If the query workload to partition the data and the data are analyzed successfully, there should be few instances where the query spans multiple data partitions. For OLTP applications, the query is less complex and is almost always answered by a single partition. Thus, it is more efficient for such an application to route the query directly to the partition than to route the query to the primary instance and then route it to the partition. However, enterprise systems that enable such direct routing can split queries across different partitions and are transparent to applications so that enterprise system vendors can incorporate solutions into the framework. It also supports other features of the primary database, such as recombining the results in a way that can be adapted as an industry standard. J2EE applications that do not support the aforementioned content must be tightly coupled with database vendors or encapsulate data partition logic within the application layer, both complicating application portability. This necessitates that enterprise systems, such as the J2EE framework, be able to deploy applications through a partitioned database in a transparent and loosely coupled manner.

  The present invention is directed to overcoming, or at least reducing, one or more of these problems.

  The present invention is directed to improving scalability, performance, availability, and reliability, and providing quality of service in database cluster deployments, particularly in e-commerce applications. Thus, a configuration of clustered web service nodes accessing a common database is disclosed, including implementing a data virtualization layer at each node to summarize database instances from web service applications. Has been.

  In one embodiment, web service operations are performed on a set of nodes that access a common database. The database is arranged as a master instance that is addressed by a master entity Bean and at least one replica instance. At each node, create a first data virtualization entity Bean with all read and write operations of the master entity Bean, carry only the read operation of the master entity Bean, and deal with the replica instance , Creating a second entity Bean, receiving an operation request at the first entity Bean, and accessing the respective database instance, depending on the requested operation, either the master entity Bean or the second Routing the request to any of the entity beans.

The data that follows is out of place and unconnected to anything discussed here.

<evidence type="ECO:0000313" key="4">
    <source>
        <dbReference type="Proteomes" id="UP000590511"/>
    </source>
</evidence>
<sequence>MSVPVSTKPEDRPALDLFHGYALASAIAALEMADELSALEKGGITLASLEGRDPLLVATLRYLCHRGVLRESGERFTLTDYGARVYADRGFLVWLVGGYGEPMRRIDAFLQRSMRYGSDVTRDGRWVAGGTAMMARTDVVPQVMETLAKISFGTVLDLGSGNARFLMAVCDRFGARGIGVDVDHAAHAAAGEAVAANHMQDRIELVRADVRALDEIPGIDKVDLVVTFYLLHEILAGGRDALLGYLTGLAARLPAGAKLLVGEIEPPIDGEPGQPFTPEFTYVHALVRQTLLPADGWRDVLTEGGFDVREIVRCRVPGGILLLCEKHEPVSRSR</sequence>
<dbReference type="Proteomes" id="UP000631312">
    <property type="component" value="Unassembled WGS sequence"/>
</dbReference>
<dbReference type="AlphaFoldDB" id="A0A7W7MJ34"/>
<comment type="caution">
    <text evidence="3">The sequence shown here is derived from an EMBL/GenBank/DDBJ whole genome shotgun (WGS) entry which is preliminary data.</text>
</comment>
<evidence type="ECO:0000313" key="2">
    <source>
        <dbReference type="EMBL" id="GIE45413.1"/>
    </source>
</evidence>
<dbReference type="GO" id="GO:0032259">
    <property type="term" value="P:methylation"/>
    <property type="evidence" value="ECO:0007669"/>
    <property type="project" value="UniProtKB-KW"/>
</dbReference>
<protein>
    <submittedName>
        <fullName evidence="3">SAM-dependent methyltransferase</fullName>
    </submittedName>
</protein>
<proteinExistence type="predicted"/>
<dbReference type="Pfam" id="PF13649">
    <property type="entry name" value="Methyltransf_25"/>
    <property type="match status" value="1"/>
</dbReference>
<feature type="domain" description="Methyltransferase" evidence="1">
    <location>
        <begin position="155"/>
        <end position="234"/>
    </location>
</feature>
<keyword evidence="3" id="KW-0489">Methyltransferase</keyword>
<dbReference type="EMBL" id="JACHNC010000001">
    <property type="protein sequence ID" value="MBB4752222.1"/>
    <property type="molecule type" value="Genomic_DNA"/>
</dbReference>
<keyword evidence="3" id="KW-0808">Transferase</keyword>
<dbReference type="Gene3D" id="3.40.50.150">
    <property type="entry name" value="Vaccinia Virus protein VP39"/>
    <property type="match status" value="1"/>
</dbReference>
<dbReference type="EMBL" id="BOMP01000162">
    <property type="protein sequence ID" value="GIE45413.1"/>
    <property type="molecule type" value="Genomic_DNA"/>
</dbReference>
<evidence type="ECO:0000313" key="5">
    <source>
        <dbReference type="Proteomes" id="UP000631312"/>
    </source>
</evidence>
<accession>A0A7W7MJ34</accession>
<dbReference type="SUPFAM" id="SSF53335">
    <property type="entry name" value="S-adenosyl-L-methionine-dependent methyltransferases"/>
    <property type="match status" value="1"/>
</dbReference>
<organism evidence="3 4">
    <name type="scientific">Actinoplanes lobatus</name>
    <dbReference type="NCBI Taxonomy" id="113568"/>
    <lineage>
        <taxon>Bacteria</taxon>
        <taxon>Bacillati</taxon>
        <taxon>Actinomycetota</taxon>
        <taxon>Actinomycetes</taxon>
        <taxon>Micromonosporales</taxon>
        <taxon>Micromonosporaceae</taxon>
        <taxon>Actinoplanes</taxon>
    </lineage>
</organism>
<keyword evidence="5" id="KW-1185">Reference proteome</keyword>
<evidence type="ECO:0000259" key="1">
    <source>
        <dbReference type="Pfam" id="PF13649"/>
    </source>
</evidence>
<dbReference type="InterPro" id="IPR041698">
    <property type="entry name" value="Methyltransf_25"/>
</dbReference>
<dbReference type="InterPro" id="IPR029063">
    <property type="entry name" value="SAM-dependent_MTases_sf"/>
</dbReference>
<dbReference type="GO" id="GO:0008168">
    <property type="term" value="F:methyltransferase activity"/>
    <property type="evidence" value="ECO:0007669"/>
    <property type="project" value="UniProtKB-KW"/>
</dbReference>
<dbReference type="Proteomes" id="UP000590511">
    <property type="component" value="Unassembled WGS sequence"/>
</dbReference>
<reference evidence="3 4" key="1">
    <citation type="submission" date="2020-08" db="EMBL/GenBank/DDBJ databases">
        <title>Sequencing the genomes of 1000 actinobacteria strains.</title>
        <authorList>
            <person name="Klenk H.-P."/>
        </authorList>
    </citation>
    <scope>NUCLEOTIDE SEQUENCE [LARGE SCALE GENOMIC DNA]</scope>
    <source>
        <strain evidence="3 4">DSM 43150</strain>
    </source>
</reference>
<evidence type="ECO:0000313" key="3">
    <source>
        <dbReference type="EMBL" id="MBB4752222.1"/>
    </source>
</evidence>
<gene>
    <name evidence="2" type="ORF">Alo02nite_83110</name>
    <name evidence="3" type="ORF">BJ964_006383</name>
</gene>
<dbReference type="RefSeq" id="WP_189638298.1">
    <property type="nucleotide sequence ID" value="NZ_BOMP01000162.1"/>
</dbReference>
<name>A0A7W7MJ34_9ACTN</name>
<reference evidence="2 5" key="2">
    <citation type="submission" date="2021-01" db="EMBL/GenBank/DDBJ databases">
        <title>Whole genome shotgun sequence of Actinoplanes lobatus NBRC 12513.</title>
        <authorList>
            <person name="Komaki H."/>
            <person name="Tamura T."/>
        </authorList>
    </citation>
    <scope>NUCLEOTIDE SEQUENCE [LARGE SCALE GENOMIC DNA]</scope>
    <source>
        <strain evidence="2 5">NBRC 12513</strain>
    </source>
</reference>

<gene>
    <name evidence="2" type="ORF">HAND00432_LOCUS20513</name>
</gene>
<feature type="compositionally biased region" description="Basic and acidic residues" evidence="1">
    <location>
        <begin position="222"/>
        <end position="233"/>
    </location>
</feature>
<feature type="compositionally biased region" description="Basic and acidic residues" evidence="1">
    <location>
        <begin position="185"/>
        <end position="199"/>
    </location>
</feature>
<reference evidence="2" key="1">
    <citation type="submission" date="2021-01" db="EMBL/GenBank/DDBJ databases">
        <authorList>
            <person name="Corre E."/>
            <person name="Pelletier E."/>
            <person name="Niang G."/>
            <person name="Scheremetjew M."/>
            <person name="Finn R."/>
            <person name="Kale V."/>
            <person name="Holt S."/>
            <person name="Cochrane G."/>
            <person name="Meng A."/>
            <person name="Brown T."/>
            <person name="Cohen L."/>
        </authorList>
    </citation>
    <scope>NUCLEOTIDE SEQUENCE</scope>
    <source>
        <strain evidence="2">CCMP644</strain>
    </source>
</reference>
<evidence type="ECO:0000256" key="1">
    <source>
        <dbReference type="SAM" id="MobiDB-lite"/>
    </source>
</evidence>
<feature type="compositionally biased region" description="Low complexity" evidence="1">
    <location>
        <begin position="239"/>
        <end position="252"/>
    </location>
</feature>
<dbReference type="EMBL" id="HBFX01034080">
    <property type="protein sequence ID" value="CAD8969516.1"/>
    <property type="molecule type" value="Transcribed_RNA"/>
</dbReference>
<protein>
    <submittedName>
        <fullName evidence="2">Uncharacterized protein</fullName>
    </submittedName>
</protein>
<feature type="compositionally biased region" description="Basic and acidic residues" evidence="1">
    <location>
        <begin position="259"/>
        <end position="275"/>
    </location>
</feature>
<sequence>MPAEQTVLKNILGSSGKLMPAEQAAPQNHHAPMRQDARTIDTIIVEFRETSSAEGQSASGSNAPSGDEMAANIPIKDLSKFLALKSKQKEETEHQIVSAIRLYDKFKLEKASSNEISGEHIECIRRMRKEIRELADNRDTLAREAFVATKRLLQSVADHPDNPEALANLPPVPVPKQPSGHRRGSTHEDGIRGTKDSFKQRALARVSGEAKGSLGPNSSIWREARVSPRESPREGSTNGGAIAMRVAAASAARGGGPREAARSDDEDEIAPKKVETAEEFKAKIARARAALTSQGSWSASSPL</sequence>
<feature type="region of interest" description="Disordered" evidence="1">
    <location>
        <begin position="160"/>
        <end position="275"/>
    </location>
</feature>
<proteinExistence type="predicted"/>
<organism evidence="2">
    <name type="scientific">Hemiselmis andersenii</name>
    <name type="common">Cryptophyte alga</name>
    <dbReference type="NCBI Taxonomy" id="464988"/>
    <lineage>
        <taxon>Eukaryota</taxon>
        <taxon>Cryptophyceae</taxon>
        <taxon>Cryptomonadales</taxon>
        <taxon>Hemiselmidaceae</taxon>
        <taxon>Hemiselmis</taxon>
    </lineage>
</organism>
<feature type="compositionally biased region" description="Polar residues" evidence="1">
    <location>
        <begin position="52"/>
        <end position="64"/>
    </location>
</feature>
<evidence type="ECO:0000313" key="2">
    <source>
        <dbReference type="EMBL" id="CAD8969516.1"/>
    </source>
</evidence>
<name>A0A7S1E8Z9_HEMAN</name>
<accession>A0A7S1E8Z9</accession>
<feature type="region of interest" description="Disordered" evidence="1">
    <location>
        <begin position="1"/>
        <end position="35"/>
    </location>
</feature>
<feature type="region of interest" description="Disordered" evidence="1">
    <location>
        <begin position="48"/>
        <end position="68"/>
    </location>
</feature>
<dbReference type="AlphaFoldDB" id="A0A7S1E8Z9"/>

In other embodiments, web services are run on a set of nodes that access a common database. The database is arranged as separate, non-overlapping partitioned instances. At each node, implement an empty database instance with a schema that matches the common database, identify the relevant partitioning in a query that utilizes the empty database, and query the respective partitioned database Routing to the instance is performed.

  Corresponding web service servers and computer programs are also disclosed.

Overview A data virtualization layer is developed to summarize physical database instances with applications. The virtualization layer houses the data management and query routing logic and moves the data access logic from the application code to the middleware (such as an application server) that hosts the application.

  The preferred J2EE technology used for web application development is extended to provide a scalable deployment of database layers. Application layers deployed on application servers (such as IBM WebSphere and BEA Weblogic Application Servers) are clustered to load balance web transactions, while the database layer uses existing J2EE technology. Cannot be clustered. A data object or entity bean located within the J2EE architecture is connected to a single database instance by design, either by creating a replica or by horizontally partitioning a database cluster. A few options remain to cluster the instances. The data virtualization layer can do this.

  Depending on the class of application, either a “replicated database” or a “partitioned database” approach is selected to improve data availability, scalability, and performance. There are various classes of e-commerce applications such as a) data read intensive (b), b) data read / write intensive, and c) data write intensive. The “replicated database” solution targets data read intensive applications, and the “partitioned database” solution targets the other two: read / write intensive and write intensive.